“Once” is the story of what happens when a boy meets a girl and they make beautiful music together, literally. This movie combines two things I loathe, a reverence for music culture and “slice of life” or “hyper-realism” movies. Luck throws a guy (Glen Hansard) and a girl (Markïta Irglovï) in each other’s paths. They learn about each other’s musical talents and screwed up love lives. They play music, learn about each other and eventually record a song.
In those three sentences I gave away everything except the ending. Doesn’t sound like much of a plot, does it? It isn’t much of a plot. There is little to no character development, nothing in their lives changes, there is nothing to the movie. There are scenes that in the end make no difference to the movie. I find it insulting that a film maker, in this case John Carney is both the writer and director, studios, and actors would make a movie that I have to sit through that has no plot. I don’t want to watch a movie, a play or a television show that is about nothing. Could you imagine reading a book or hearing someone tell a story with no point? Listening to a song that has the last five measures missing? Why do we accept it as interesting from a visual media point of view? Shame on you for making me sit through an hour and a half of a story and then closing the book without giving me a reason to commit my time and energy to these characters. Shame on you John Carney for wasting my time.
The writer also has a hard on from musicians. So you can sing, guy, why should I care about you? Your singing isn’t skill enough to make you interesting or valuable. John Carney never bothers to give you a reason, other than their music, to give a flying fig about them. Sure he throws in their screwed up romantic relationships but in the end their relationships are just as useless as their music.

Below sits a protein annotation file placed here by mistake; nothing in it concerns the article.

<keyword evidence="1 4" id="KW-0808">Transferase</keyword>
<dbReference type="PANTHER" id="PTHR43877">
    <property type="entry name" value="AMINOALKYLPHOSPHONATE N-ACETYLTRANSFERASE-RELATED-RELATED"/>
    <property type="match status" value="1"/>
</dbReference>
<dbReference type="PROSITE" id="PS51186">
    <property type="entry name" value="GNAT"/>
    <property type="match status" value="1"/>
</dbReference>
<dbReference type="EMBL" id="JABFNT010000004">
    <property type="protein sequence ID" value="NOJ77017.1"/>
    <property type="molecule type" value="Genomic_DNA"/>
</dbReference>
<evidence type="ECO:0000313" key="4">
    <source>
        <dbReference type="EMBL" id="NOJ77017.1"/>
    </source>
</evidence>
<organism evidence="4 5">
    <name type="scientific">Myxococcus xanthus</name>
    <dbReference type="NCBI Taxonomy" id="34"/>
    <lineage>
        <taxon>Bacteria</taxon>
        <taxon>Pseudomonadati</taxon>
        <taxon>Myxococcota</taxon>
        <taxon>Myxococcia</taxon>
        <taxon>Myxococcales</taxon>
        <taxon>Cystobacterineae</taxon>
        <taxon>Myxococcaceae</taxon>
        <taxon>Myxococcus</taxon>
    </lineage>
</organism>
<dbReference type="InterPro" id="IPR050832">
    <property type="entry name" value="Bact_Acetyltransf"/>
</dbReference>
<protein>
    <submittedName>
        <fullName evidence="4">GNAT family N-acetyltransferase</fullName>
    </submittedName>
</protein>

The movie looks like someone was sneaking a glimpse into their life, which goes along with the idea of the movie. It looks like a guy with a cheap camera was sticking his head around a corner and getting the footage as best he could. It does give the overall “hyper-realism” feel that John “Pointless Story” Carney was obviously trying to portray.
The guy, Glen Hansard, is a fantastic singer and guitar player. When you first see him on the street, you want to hear his song completely. He sings out completely. When the girl, Markïta Irglovï, joins in with him, the song feels complete. The first six or seven times I heard the song, I was taken by the passion of it. Times eight through nine hundred, the song started to activate my fillings. I know, most struggling artists focus on one song, but that doesn’t mean I have to be there for it. Continuing with the “hyper-ridiculous” style, the sound is dreadful. It is rude to have a movie about the making of a song where the sound breaks in and out. The fantastic voices of both actors are butchered by the sound recording.
The acting in “Once” is actually pretty enjoyable. The lead characters are sweet and realistic. Their interaction is surprisingly natural. There is a very cute series of scenes with a vacuum cleaner that acts kind of like a pet. The woman who pays girl’s mother is comical and sweet.
If this movie had wrapped up with a crazy thing like an ending, it might not have been half bad. John “Let’s play film maker” Carney is hereby on my watch list. If he doesn’t shape up soon, I’m going to find a huge pen with substantial mightiness and write a story that ends with an anvil over his head.
Don’t let anyone tell you this is a musical, it isn’t. A musical uses music to further the plot, it isn’t the entire plot. This is a movie about music. If you like music culture and “Seinfeld” you’ll love this movie. The only way I’d ever see this again